– Nguyen Mau Linh: We knew Everest was harsh and my last conquering days were long and hard. On May 21, an hour before leaving to go to the top, we sat together and I said, “If all three of use cannot make it to the top, we must try for at least one among the three to make it. There must be at least one Vietnamese person who makes it to the top.” We had a goal and we were going to make sure it happened.
I can remember that night, when we were climbing from Camp 4 to the top, I daydreamed: “Someone’s head lamp is too bright !” A shivering wind woke me up more, and when looking carefully, I realized it was the moon on my head. On the way back down from the top, after looking at the path we had just climbed up, I couldn’t understand how I had come to the top. They were vertical slopes about 80-90 degrees and there were clouds below my legs.
The line between life and death at this altitude of over 8,000m is thin. In the front of me a dead body that had been stuck on the trail became suddenly dislodged and fell down in front of me. I almost left my own body on the mountain when my oxygen cylinder suddenly broke on the descent. Fortunately, I met Nhien and both of us were able to share his oxygen cylinder which saved me.
– Phan Thanh Nhien: After nearly a year devoted to this program, there were only three brothers. We united with a common goal to reach the top and we made it. On the way, I was so exhausted that I could hardly keep my eyes open. My hands were clumsy and numb from rope climbing for over eight hours. We were so tired, but we knew if we didn’t keep holding on tight, it could cost us our lives. I had to step aside for five minutes to breathe, but as I did, I thought about everyone’s expectations of me back home and I walked gradually back towards the front. I sometime worried and thought how difficult it was going to be for me to go back down the mountain, but once I placed my feet on the top of Mt. Everest… I seemed to be provided with the strength and courage to go back down.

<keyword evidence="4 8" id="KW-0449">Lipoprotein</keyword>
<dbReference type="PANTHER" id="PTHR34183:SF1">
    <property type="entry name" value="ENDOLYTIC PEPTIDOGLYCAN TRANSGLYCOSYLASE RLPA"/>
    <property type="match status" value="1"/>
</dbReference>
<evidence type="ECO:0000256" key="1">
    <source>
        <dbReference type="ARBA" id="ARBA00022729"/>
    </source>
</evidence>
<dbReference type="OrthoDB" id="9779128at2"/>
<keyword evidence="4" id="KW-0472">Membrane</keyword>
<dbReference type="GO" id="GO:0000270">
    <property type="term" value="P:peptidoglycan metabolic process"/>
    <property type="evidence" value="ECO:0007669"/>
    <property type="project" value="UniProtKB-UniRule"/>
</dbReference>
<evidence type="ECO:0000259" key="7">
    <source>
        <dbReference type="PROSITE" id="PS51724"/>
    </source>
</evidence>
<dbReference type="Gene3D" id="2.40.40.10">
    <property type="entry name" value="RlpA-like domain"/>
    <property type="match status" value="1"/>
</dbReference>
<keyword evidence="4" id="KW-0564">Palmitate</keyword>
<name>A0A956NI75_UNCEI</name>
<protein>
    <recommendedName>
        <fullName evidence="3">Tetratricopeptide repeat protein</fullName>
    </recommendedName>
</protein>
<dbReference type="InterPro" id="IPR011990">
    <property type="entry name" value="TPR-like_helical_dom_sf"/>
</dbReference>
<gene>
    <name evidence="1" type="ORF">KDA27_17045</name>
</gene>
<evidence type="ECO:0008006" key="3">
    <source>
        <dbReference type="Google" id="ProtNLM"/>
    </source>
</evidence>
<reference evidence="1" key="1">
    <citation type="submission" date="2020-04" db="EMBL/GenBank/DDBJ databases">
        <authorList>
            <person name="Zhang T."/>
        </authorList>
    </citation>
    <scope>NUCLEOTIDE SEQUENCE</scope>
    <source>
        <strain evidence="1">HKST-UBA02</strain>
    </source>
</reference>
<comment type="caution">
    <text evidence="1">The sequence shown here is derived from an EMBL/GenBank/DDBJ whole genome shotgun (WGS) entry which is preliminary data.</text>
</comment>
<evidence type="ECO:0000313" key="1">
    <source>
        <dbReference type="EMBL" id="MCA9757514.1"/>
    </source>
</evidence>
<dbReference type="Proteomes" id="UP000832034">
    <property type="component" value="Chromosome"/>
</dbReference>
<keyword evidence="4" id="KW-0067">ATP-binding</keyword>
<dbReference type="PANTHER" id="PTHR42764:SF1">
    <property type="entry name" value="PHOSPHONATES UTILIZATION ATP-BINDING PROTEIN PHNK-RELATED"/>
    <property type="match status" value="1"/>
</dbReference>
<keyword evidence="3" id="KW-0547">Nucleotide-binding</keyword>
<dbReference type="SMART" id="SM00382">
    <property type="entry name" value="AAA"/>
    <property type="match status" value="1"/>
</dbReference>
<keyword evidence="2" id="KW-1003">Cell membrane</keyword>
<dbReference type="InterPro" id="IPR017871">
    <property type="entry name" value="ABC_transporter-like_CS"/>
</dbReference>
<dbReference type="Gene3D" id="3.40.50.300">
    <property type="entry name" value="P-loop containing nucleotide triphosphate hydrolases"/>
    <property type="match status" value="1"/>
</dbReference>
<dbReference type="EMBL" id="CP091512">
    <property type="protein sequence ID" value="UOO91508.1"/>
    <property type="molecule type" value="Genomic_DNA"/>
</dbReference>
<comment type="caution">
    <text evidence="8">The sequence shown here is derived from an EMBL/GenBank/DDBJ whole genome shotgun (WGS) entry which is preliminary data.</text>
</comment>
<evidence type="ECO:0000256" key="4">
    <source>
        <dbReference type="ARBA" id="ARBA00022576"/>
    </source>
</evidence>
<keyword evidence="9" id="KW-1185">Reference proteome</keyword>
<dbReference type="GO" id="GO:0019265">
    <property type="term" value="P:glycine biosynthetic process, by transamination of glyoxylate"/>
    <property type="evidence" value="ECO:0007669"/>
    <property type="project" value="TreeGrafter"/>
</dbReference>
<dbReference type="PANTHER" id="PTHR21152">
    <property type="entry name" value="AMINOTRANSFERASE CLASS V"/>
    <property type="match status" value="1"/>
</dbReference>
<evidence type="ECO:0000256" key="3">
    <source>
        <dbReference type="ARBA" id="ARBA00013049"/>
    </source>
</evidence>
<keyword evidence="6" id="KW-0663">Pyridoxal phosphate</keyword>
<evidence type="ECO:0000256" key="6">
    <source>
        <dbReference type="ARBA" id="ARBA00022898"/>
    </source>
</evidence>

Q: The long itinerary of conquering the top ends successfully. Where do you go from here? What other dreams do you have for your life?
– Bui Van Ngoi: For myself, to live life is to have aspirations and to dream. I still have many future plans, but I do not want to reveal them. But I will say that I believe if we have a dream, or a goal, young people like us will remain determined to make it a reality.
– Phan Thanh Nhien: Currently, I plan to continue my education and complete my degree at the university. But in my mind, I currently have a plan for my future career, such as the being a mountain guide to take people to the remote, dangerous mountains in Vietnam. Why not?
– Nguyen Mau Linh: I believe that, in addition to myself, or the three of us, most of the Vietnamese youth want the very best of things for our fatherland. I want everyone to believe in our young generation; our future.
When seeing Bui Van Ngoi, Phan Thanh Nhien, and Nguyen Mau Linh on the afternoon of May 24 after their descent, their skin was darker and they had lost approximately 5kg of weight, but their smiles were radiant. Smiles made in Vietnam.
While waiting for the three Vietnamese athletes in the Khumbu ice falls, we met many mountain-climbers from other countries that were going back after conquering the top. Upon seeing us, they waved their hands and spoke loudly, “The Vietnamese team is only ten minutes behind!” They laughed, “When we saw the red jackets with the red flag and yellow star and the radiant smiles, we knew it was the Vietnamese!”
Taking off his backpack, Nhien had a big smile: “During the climb up and down, other teams knew well of our team. When we saw them, we just waved our hands and they said immediately, ‘Hello Vietnam team! Congratulations!’ We were very proud of that.”
In this season of mountain-climbing at Mt. Everest, the Vietnam expedition was the “new-comer.” Our camp was conveniently located in major path through Everest Base Camp, and so almost all climbing teams dropped by once or twice. Vietnamese food was brought to welcome the guests from many countries, such as America, Australia, Canada and Switzerland.
Mario Merelli, the famous Italian mountain-climber who conquered seven mountains higher than 8,000m without oxygen, said, “I have come to Everest many times, and met many nationalities. In such a snowy, icy and windy place, I wanted to make friends with everyone. But with other delegations, when I just waved my hands and smiled to them, I only received forced nods and their smiles weren’t friendly. But when I came across the Vietnamese expedition, every single one of them was friendly and welcoming. I would love to visit your country in the future!”
For more photos of the Vietnamese journey on the way to the top of the world, watch photos gallery below. Source: www.slideshare.net
Writer: Nam Nguyen